Metro General Manager Paul Wiedefeld on Tuesday downplayed his agency’s decision not to issue a public alert last month about a rape on a moving train, as he tried to assure lawmakers of the beleaguered transit agency’s safety during a House Transportation subcommittee hearing.
Mr. Wiedefeld told the lawmakers that the overall transit system is safe. He said a violent crime is just as likely to happen outside of Metro as it is inside the system.
“But that means nothing to the person who’s the victim, and it doesn’t mean much for perception,” he conceded to the House transit subcommittee members.
Metro increasingly has come under scrutiny for a series of electrical arcing, smoke and fire incidents that have caused major delays and placed passengers in precarious situations on the subway lines: An arcing insulator on the Red Line created 45-minute delays for morning commuters just hours before Mr. Wiedefeld testified Tuesday. Federal regulators have threatened the transit agency with defunding and closures for its safety lapses.
However, a different set of safety concerns has arisen amid a spate of violence on the subway system.
Authorities said they have charged a man from Northeast Washington with assaulting and raping a 39-year-old woman on a Red Line train as it was passing through Wheaton, Maryland, on April 12.
John Prentice Hicks, 39, has been charged with attempted first-degree rape, first-degree sexual offense and second-degree assault in the incident. He was extradited last week to Montgomery County and was ordered held without bond Monday.
Metro Transit Police said no other passengers were in the railcar when Mr. Hicks awakened a sleeping woman and threatened her with a knife. He raped her, took her to a different area of the train at knifepoint and then forced her to perform a sex act, police said.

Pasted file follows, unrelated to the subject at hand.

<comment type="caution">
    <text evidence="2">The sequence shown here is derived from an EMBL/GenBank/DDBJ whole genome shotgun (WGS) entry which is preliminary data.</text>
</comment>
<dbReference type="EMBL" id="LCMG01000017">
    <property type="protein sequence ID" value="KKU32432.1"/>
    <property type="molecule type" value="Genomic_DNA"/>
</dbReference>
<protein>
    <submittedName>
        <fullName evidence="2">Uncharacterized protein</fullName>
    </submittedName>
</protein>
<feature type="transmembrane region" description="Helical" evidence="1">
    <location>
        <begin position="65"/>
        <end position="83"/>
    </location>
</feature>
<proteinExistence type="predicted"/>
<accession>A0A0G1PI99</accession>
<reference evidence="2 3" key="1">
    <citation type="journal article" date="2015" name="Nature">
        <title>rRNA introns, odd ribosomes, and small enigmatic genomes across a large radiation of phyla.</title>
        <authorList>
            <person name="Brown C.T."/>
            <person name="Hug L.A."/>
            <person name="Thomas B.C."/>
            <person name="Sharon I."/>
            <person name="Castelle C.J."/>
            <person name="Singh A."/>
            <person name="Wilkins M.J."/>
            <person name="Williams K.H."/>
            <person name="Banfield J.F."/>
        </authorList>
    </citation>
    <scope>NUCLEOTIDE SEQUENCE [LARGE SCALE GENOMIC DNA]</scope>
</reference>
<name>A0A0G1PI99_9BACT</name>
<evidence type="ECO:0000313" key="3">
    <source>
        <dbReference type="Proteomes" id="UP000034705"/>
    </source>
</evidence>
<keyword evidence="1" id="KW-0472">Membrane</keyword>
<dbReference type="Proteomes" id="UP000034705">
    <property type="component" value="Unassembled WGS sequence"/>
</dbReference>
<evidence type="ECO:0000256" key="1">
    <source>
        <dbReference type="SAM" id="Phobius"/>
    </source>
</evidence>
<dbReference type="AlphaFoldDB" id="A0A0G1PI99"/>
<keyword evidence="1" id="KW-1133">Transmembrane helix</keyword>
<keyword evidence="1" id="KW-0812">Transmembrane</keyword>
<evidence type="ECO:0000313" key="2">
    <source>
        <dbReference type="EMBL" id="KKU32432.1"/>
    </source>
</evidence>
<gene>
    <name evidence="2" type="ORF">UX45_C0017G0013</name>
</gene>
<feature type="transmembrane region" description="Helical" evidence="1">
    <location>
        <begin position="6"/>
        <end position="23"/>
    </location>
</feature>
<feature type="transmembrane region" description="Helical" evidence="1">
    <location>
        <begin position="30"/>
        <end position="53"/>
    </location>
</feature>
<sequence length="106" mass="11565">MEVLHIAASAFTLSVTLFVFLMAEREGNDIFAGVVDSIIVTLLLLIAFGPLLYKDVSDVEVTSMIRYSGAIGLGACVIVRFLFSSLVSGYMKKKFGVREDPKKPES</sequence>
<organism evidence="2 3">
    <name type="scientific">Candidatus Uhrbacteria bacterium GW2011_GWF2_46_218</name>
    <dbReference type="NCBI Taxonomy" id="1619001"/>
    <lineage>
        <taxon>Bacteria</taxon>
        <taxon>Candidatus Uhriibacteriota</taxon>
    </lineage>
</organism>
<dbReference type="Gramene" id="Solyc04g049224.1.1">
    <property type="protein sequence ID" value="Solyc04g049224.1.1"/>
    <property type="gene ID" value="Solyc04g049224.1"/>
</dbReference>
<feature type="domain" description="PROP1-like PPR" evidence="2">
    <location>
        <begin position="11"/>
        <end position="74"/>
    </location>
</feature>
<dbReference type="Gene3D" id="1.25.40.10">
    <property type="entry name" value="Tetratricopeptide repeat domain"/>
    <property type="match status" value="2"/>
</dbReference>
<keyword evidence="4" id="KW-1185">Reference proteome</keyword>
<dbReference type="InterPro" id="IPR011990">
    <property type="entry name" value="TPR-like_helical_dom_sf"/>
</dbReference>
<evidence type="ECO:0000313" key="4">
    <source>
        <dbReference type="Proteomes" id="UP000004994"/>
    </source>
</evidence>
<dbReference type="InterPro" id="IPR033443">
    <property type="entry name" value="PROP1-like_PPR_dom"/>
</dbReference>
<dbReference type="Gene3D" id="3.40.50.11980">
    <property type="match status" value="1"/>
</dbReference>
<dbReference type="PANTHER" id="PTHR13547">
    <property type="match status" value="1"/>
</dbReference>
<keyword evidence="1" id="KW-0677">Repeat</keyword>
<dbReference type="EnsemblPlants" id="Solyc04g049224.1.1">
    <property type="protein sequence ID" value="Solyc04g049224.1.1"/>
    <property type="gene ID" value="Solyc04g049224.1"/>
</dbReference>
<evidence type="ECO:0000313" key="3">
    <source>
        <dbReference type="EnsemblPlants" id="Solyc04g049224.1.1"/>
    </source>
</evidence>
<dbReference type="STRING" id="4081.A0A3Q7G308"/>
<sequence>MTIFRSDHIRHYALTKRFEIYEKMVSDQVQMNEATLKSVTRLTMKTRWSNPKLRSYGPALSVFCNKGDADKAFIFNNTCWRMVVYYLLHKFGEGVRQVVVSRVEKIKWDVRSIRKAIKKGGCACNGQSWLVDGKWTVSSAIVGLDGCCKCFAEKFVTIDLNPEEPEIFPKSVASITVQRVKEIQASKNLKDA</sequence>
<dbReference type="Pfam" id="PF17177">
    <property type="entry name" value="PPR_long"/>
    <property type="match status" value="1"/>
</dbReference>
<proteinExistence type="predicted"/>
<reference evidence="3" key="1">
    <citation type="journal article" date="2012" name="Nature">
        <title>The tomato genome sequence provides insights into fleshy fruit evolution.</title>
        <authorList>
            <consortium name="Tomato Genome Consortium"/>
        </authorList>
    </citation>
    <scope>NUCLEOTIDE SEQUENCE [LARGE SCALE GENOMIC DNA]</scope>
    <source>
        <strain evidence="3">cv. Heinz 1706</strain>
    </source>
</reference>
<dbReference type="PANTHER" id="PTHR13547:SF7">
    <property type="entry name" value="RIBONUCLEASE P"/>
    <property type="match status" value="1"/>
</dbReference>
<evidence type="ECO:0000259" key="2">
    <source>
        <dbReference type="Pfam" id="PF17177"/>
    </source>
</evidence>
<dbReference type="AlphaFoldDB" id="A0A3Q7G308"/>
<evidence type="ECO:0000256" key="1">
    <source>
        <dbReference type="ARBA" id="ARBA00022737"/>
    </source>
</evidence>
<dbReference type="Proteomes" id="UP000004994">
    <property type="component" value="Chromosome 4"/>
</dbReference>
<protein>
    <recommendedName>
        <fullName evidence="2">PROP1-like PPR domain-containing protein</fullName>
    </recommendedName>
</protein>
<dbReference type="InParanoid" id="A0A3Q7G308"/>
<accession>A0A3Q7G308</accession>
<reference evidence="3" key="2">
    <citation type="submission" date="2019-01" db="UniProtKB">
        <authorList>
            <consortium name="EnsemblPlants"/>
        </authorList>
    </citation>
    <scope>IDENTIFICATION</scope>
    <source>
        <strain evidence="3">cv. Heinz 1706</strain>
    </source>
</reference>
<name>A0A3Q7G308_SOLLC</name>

Transit Police arrested Mr. Hicks hours after the alleged incident, which was included as a one-line item in a police blotter that was made public May 5.
“We knew who the person was and literally [Transit Police] had that person, so they were pursuing that person, and literally in hours we had apprehended that person,” Mr. Wiedefeld told the House subcommittee, explaining why no alert was issued to the public.
But D.C. Delegate Eleanor Holmes Norton said an alert should have been issued, noting the subway system’s steadily declining ridership.
“Metro is not a new system. I don’t know if I’ve ever heard of somebody being raped on a moving train,” said Ms. Norton, a Democrat and the District’s nonvoting representative in Congress. “So the worse the incident, the greater the need to get in front of it, especially at a time when they are losing riders.”
There were no rapes among the nearly 1,650 total crimes reported on the transit system in 2015.
Later Tuesday, Mr. Wiedefeld said he has directed Transit Police to make public notification of any violent crime on the day it occurs as long as an alert does not hamper an ongoing investigation.
The sexual assault follows the fatal stabbing of one teen and the fatal shooting of another within weeks of one another this spring at the Deanwood station in Northeast. An attacker bloodied a subway rider in a robbery attempt at the U Street station on Jan. 5, and a gang of youths beat up several passengers on the Yellow Line on New Year’s Day.